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Title Insurance: Considerations and Concerns

In almost all real estate transactions, there are title issues that must be cleared  in order to transfer ownership of the home from the seller to the buyer.

Here are some key considerations and concerns:

Does the seller have the legal right to sell the property?

– Is the home’s title free of “clouds” or “defects” — such as judgments, liens or bankruptcies — that would prevent the seller from transferring “clear” or “marketable” title to the buyer?

– Title company typically examines public records — often going back 50 years or more — they look for past deeds, wills, trusts, divorce decrees, bankruptcy filings, court judgments and tax records etc.

Title issues must be resolved in order to get clear title to the buyer.  The agent, usually the Seller’s attorney, will request and conduct the title search.  The results of the search will be compiled into a preliminary title report and provided to all of the parties involved in the sale.

Common liens include:

  • Mechanic’s liens: Liens placed against a property by a general contractor — filed before starting the work in an effort to ensure that they will get paid. The lien should be released when the job is completed and problems may arise if the contractor fails to record the “satisfaction” of the lien and it remains on the property’s title.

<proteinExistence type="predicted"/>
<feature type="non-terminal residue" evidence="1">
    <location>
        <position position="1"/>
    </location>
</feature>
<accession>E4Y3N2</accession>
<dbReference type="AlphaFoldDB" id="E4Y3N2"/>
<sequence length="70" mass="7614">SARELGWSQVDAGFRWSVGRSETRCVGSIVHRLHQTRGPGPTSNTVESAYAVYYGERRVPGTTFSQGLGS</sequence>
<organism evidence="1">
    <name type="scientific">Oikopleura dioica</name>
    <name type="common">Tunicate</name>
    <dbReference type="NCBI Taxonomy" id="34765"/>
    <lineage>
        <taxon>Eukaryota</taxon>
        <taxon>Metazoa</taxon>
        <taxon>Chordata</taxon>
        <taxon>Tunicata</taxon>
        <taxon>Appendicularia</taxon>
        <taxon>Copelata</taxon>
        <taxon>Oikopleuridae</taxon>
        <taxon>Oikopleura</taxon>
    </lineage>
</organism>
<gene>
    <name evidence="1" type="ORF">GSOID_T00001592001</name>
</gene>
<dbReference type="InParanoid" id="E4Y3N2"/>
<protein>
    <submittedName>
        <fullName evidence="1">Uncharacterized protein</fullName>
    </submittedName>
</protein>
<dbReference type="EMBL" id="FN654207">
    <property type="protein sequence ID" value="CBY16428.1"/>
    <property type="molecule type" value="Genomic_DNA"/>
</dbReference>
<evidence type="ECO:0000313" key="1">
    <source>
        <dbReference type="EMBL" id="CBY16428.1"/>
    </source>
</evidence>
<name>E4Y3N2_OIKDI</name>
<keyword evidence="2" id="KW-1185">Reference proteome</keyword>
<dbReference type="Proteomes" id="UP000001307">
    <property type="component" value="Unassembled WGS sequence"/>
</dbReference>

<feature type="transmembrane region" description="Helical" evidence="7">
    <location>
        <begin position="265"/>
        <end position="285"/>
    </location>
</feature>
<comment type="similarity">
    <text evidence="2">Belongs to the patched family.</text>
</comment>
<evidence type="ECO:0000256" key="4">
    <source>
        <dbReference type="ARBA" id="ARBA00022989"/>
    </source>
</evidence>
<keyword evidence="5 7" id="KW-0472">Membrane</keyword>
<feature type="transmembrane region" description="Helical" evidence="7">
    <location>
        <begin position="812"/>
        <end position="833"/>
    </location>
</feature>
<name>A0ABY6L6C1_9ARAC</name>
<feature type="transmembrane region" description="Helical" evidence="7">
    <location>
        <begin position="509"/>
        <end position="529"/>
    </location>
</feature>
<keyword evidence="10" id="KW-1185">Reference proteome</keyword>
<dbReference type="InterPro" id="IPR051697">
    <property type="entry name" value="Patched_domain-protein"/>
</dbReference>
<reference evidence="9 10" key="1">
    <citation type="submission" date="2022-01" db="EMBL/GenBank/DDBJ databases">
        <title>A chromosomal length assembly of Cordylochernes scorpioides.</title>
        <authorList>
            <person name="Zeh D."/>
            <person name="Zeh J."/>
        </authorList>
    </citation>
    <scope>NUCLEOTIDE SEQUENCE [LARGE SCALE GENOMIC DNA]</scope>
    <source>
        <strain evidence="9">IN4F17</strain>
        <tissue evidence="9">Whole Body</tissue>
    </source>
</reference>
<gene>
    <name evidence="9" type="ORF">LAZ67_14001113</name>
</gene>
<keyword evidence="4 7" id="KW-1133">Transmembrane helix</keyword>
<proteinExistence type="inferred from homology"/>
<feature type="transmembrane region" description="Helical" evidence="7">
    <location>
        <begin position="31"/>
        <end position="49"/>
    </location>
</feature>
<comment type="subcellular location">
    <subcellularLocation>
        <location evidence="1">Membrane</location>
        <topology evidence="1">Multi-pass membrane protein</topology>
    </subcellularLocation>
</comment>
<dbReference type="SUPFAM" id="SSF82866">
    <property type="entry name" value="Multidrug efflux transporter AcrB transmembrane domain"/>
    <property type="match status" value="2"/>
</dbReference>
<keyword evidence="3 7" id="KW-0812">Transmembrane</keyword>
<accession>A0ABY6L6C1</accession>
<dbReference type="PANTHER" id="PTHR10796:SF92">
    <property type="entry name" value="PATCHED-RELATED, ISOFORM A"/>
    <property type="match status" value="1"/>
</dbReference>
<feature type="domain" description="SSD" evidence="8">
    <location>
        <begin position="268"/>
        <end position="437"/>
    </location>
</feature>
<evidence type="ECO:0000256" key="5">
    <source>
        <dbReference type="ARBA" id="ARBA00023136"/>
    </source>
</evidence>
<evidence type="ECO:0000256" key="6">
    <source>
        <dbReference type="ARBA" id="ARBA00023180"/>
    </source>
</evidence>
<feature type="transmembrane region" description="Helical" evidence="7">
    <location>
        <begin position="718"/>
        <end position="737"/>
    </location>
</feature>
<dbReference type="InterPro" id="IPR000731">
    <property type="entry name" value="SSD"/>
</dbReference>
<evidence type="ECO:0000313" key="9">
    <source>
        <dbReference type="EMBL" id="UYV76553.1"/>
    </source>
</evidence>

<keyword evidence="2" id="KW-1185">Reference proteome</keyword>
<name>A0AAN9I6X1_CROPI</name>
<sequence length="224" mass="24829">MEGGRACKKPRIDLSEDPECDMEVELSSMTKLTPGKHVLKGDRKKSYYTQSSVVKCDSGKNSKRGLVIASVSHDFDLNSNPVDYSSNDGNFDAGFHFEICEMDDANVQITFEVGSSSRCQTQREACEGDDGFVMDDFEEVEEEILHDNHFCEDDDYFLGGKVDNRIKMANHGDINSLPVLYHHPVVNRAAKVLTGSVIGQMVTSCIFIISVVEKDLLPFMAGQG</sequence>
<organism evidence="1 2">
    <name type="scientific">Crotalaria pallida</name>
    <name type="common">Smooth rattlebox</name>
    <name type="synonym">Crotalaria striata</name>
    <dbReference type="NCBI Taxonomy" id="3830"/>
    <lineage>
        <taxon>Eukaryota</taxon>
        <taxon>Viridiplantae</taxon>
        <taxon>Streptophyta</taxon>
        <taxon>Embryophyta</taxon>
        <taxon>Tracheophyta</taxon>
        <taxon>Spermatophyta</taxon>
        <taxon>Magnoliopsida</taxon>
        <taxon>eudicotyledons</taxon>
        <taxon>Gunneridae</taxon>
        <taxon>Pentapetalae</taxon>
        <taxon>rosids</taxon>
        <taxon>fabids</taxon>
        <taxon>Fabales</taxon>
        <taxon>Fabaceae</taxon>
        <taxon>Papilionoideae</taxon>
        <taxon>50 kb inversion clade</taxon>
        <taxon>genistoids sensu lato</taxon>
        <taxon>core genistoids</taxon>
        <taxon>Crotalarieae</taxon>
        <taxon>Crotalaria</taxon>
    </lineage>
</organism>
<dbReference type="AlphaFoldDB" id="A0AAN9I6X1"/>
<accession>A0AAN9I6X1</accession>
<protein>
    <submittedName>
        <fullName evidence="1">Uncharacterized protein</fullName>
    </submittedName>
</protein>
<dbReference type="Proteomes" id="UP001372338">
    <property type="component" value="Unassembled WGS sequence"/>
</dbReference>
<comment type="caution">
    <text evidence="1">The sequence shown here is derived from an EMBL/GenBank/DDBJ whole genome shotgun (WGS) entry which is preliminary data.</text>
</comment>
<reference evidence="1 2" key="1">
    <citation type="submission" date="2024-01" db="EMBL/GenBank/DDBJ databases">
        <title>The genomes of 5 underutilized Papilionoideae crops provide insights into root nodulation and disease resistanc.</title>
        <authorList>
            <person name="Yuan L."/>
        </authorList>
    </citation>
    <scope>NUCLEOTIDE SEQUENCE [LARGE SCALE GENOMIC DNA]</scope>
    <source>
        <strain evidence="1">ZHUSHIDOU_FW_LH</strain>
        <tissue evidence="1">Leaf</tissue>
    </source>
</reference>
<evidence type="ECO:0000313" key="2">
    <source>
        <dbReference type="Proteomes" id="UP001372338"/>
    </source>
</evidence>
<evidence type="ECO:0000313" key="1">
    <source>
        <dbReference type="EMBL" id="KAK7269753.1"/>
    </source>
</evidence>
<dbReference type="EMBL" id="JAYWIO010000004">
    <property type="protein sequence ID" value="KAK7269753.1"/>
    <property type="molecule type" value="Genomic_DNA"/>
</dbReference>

The title company must then determine whether the lien was properly filed and recorded in the public records, and whether notice was given in accordance with state law.  Mechanics’s liens typically do not have an indefinite lifespan and will expire if not acted upon in the prescribed amount of time.

  • Bankruptcies are another source for potential title issues. The title agent would need to confirm if bankruptcy case had been discharged. If not, it will be necessary to petition the court to release the property from the bankruptcy process.
  • Another common type of lien is for child support — even though the debt may have been resolved.
  • Liens for past-due spousal support or delinquent taxes.

If the seller is not aware that a lien or other encumbrance is attached to the property, it can take days — or weeks — to resolve the problem.

Title companies can remediate most matters and most title issues can be resolved with the assistance of the buyer or seller’s attorney.

Common questions that often arise concerning defects in the title that are not recorded — or defects that the title company has no way to know exist?Here is a list of 70 potential problems:  http://www.firstam.com/title/resources/reference-information/title-insurance-reference-articles/70-ways-to-lose-your-property.html

A title insurance policy is your best protection against those and many other title problems that may become known after you close on your transaction.

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